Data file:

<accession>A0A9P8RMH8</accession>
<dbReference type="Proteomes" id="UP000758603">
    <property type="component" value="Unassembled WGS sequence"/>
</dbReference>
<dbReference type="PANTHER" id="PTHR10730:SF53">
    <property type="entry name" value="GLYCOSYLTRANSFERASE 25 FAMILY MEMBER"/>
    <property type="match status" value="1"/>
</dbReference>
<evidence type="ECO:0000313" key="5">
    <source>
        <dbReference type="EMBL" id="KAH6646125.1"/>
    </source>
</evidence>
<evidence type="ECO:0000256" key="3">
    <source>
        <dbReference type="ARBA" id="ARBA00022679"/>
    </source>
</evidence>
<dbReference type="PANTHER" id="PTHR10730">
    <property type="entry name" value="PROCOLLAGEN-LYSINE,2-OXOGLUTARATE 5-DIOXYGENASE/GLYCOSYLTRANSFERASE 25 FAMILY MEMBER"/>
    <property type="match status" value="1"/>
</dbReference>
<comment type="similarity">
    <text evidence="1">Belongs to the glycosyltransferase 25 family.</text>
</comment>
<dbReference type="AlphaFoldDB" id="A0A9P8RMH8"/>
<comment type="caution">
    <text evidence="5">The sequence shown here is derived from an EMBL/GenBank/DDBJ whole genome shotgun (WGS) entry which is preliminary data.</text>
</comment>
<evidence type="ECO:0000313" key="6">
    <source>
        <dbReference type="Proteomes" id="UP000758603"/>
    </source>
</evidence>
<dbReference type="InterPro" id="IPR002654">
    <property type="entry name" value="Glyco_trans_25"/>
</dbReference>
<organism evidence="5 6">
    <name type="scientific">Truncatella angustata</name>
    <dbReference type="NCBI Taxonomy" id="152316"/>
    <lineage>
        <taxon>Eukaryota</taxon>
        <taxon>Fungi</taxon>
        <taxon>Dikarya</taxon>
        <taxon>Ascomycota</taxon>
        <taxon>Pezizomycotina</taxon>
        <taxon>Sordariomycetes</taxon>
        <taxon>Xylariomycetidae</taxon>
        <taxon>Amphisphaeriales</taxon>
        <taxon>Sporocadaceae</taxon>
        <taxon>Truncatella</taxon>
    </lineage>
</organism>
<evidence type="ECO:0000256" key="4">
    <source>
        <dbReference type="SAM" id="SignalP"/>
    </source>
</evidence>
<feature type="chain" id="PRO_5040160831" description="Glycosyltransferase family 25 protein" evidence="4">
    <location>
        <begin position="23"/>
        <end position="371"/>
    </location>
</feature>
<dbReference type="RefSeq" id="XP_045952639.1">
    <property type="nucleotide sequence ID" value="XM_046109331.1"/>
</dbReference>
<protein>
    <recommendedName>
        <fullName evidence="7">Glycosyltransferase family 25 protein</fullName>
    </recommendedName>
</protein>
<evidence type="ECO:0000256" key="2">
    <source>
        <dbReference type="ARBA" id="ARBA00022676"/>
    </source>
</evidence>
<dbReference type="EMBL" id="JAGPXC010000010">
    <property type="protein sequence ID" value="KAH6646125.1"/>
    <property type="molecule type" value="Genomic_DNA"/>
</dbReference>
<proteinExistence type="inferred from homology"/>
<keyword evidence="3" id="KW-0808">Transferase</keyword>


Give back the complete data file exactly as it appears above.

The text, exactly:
<accession>A0A9P8RMH8</accession>
<dbReference type="Proteomes" id="UP000758603">
    <property type="component" value="Unassembled WGS sequence"/>
</dbReference>
<dbReference type="PANTHER" id="PTHR10730:SF53">
    <property type="entry name" value="GLYCOSYLTRANSFERASE 25 FAMILY MEMBER"/>
    <property type="match status" value="1"/>
</dbReference>
<evidence type="ECO:0000313" key="5">
    <source>
        <dbReference type="EMBL" id="KAH6646125.1"/>
    </source>
</evidence>
<evidence type="ECO:0000256" key="3">
    <source>
        <dbReference type="ARBA" id="ARBA00022679"/>
    </source>
</evidence>
<dbReference type="PANTHER" id="PTHR10730">
    <property type="entry name" value="PROCOLLAGEN-LYSINE,2-OXOGLUTARATE 5-DIOXYGENASE/GLYCOSYLTRANSFERASE 25 FAMILY MEMBER"/>
    <property type="match status" value="1"/>
</dbReference>
<comment type="similarity">
    <text evidence="1">Belongs to the glycosyltransferase 25 family.</text>
</comment>
<dbReference type="AlphaFoldDB" id="A0A9P8RMH8"/>
<comment type="caution">
    <text evidence="5">The sequence shown here is derived from an EMBL/GenBank/DDBJ whole genome shotgun (WGS) entry which is preliminary data.</text>
</comment>
<evidence type="ECO:0000313" key="6">
    <source>
        <dbReference type="Proteomes" id="UP000758603"/>
    </source>
</evidence>
<dbReference type="InterPro" id="IPR002654">
    <property type="entry name" value="Glyco_trans_25"/>
</dbReference>
<organism evidence="5 6">
    <name type="scientific">Truncatella angustata</name>
    <dbReference type="NCBI Taxonomy" id="152316"/>
    <lineage>
        <taxon>Eukaryota</taxon>
        <taxon>Fungi</taxon>
        <taxon>Dikarya</taxon>
        <taxon>Ascomycota</taxon>
        <taxon>Pezizomycotina</taxon>
        <taxon>Sordariomycetes</taxon>
        <taxon>Xylariomycetidae</taxon>
        <taxon>Amphisphaeriales</taxon>
        <taxon>Sporocadaceae</taxon>
        <taxon>Truncatella</taxon>
    </lineage>
</organism>
<evidence type="ECO:0000256" key="4">
    <source>
        <dbReference type="SAM" id="SignalP"/>
    </source>
</evidence>
<feature type="chain" id="PRO_5040160831" description="Glycosyltransferase family 25 protein" evidence="4">
    <location>
        <begin position="23"/>
        <end position="371"/>
    </location>
</feature>
<dbReference type="RefSeq" id="XP_045952639.1">
    <property type="nucleotide sequence ID" value="XM_046109331.1"/>
</dbReference>
<protein>
    <recommendedName>
        <fullName evidence="7">Glycosyltransferase family 25 protein</fullName>
    </recommendedName>
</protein>
<evidence type="ECO:0000256" key="2">
    <source>
        <dbReference type="ARBA" id="ARBA00022676"/>
    </source>
</evidence>
<dbReference type="EMBL" id="JAGPXC010000010">
    <property type="protein sequence ID" value="KAH6646125.1"/>
    <property type="molecule type" value="Genomic_DNA"/>
</dbReference>
<proteinExistence type="inferred from homology"/>
<keyword evidence="3" id="KW-0808">Transferase</keyword>